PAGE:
Scientists have discovered a type of cell responsible for triggering inflammation in fat tissue

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When fat cells in the body are stuffed with excess fat, the surrounding tissue becomes inflamed. That chronic, low-level inflammation is one of the driving factors behind many of the diseases associated with obesity.

Now, UT Southwestern scientists have discovered a type of cell responsible, at least in mice, for triggering this inflammation in fat tissue. Their findings, published in Nature Metabolism, could eventually lead to new ways to treat obesity.

“The inflammation of fat cells in obese individuals is linked to many of the comorbidities we associate with being overweight – cancer, diabetes, heart disease, and infection,” says study leader Rana Gupta, Ph.D., associate professor of internal medicine.

“By identifying these cells, we’ve taken a step toward understanding some of the initial events that contribute to that inflammation.”

When a person consumes more calories than needed, the excess calories are stored in the form of triglycerides inside fat tissue, also known as white adipose tissue (WAT).

Researchers know that in obese people, WAT becomes overworked, fat cells begin to die, and immune cells become activated. But the exact mechanism by which this inflammation occurs isn’t fully understood.

While many studies have focused on the signaling molecules produced by the fat cells or immune cells in WAT that might contribute to inflammation, Gupta’s team took a different approach. They focused instead on the vessels that carry blood – as well as immune cells and inflammatory molecules – into WAT.

In 2018, Gupta and his colleagues identified a new type of cell lining these blood vessels in mice – an adipose progenitor cell (APC), or precursor cell that goes on to generate mature fat cells.

But unlike most APCs, the new cells – dubbed fibro-inflammatory progenitors, or FIPs – produced signals that encouraged inflammation. In the new work, the researchers looked more closely at the role of the FIPs in mediating inflammation.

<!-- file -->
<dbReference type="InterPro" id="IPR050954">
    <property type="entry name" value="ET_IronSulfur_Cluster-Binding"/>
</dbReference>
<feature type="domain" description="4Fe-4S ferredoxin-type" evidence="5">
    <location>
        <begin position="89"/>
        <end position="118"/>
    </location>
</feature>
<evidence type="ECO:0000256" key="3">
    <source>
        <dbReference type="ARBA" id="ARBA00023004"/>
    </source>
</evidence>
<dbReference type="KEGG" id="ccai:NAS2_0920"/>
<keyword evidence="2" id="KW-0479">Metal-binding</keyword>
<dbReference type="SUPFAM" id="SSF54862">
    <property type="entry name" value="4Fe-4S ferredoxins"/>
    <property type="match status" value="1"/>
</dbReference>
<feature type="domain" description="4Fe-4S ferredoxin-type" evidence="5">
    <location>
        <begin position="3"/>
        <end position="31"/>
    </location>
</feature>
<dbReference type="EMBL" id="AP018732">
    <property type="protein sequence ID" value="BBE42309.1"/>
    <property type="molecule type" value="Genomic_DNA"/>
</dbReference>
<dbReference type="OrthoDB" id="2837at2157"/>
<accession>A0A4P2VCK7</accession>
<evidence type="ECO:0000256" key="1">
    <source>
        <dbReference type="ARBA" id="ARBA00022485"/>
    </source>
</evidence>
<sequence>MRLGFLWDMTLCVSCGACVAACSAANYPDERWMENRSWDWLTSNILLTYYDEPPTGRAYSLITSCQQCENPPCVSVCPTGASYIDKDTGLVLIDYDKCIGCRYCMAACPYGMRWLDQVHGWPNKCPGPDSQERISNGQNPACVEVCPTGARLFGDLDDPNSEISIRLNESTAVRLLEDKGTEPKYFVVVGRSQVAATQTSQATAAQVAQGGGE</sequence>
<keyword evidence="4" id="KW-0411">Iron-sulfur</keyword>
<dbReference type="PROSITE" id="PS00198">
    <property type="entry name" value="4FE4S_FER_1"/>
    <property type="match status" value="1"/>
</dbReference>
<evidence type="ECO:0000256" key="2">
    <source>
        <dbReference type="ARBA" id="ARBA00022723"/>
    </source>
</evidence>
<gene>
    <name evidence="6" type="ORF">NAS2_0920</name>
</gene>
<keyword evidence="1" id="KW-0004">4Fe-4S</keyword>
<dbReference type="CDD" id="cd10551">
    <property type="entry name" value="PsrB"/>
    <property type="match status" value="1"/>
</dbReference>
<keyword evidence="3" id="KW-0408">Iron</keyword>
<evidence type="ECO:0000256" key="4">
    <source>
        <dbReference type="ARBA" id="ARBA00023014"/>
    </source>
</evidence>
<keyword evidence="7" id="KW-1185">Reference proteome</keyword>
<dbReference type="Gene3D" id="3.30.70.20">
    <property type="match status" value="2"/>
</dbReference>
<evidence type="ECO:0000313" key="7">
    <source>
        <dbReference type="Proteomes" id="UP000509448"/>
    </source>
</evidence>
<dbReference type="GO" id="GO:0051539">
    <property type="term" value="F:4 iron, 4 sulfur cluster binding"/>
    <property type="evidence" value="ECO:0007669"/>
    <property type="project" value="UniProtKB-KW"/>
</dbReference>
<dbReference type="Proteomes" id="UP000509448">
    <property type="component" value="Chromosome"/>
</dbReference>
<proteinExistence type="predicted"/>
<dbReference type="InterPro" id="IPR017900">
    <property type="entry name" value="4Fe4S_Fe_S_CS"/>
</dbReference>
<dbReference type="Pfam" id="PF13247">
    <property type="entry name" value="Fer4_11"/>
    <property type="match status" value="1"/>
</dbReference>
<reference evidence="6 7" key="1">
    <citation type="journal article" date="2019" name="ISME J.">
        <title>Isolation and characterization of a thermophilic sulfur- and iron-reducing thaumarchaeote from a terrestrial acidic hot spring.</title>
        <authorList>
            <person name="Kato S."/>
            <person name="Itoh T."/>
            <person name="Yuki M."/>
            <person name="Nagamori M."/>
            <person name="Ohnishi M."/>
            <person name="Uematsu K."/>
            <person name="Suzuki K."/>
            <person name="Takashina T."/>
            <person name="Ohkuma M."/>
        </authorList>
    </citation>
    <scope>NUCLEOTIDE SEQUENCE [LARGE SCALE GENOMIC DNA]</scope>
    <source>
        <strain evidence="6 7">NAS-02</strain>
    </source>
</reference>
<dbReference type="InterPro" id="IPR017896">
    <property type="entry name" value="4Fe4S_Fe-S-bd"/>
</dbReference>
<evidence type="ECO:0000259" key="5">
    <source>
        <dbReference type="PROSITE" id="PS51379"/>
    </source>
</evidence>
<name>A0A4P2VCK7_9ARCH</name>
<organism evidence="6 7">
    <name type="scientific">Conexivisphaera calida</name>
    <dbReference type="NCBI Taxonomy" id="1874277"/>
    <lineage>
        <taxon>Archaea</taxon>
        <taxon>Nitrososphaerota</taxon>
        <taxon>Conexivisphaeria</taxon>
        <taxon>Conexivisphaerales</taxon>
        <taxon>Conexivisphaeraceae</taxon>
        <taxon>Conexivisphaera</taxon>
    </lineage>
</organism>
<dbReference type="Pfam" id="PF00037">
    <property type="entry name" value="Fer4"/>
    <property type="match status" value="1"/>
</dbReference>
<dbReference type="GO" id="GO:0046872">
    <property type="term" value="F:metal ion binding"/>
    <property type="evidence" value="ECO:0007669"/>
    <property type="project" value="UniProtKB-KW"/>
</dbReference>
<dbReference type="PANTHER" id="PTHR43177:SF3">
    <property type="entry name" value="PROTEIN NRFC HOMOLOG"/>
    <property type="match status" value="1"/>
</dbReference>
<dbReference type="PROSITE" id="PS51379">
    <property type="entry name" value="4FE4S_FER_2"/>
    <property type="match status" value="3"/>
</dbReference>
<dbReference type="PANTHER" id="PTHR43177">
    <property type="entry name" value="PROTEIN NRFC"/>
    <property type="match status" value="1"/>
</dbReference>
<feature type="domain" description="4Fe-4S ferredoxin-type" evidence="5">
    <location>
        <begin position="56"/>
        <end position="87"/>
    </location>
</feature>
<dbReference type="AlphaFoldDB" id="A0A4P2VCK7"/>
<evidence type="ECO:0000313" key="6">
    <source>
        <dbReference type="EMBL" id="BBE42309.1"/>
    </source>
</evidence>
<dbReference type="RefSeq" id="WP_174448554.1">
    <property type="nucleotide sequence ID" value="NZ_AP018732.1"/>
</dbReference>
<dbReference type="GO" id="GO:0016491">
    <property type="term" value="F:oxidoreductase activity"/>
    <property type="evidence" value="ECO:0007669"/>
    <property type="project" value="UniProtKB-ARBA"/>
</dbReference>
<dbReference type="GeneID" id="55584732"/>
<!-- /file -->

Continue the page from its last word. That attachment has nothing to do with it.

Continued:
Within just one day of switching young male mice to a high-fat diet, Gupta and his colleagues discovered that the FIPs quickly increased the number of inflammatory molecules produced.

After 28 days on a high-fat diet, they found a substantial increase in the proportion of FIPs compared with other APCs.

“This is the first study to demonstrate that these cells play a very active, early role in being gatekeepers of inflammation in fat tissue,” says Gupta.

To show that the increase in the number and activity of the FIPs was not just a side effect of already-inflamed fat cells, the team removed a key immune signaling gene, Tlr4, from the FIPs in some mice. After five months on a high-fat diet, the mice lacking Tlr4 had gained just as much weight, and just as much fat, as other mice on a high-fat diet.

But the genetically engineered mice – with FIPs that could no longer generate the same signals – no longer had high levels of inflammation.

Instead, the levels of inflammatory molecules in their WAT were closer to the levels seen in mice on low-fat diets.

Gupta and his colleagues went on to show that increasing levels of a related signaling molecule, ZFP423, in FIPs can also ameliorate the inflammation in mouse fat cells. The findings point toward possible avenues to pursue to lower the risk of disease in people with obesity.

“It looks like ZFP423 could be an important brake in terms of slowing the inflammatory signals in these cells,” says Gupta. “Of course, it remains to be seen if that’s true in humans as well as mice.”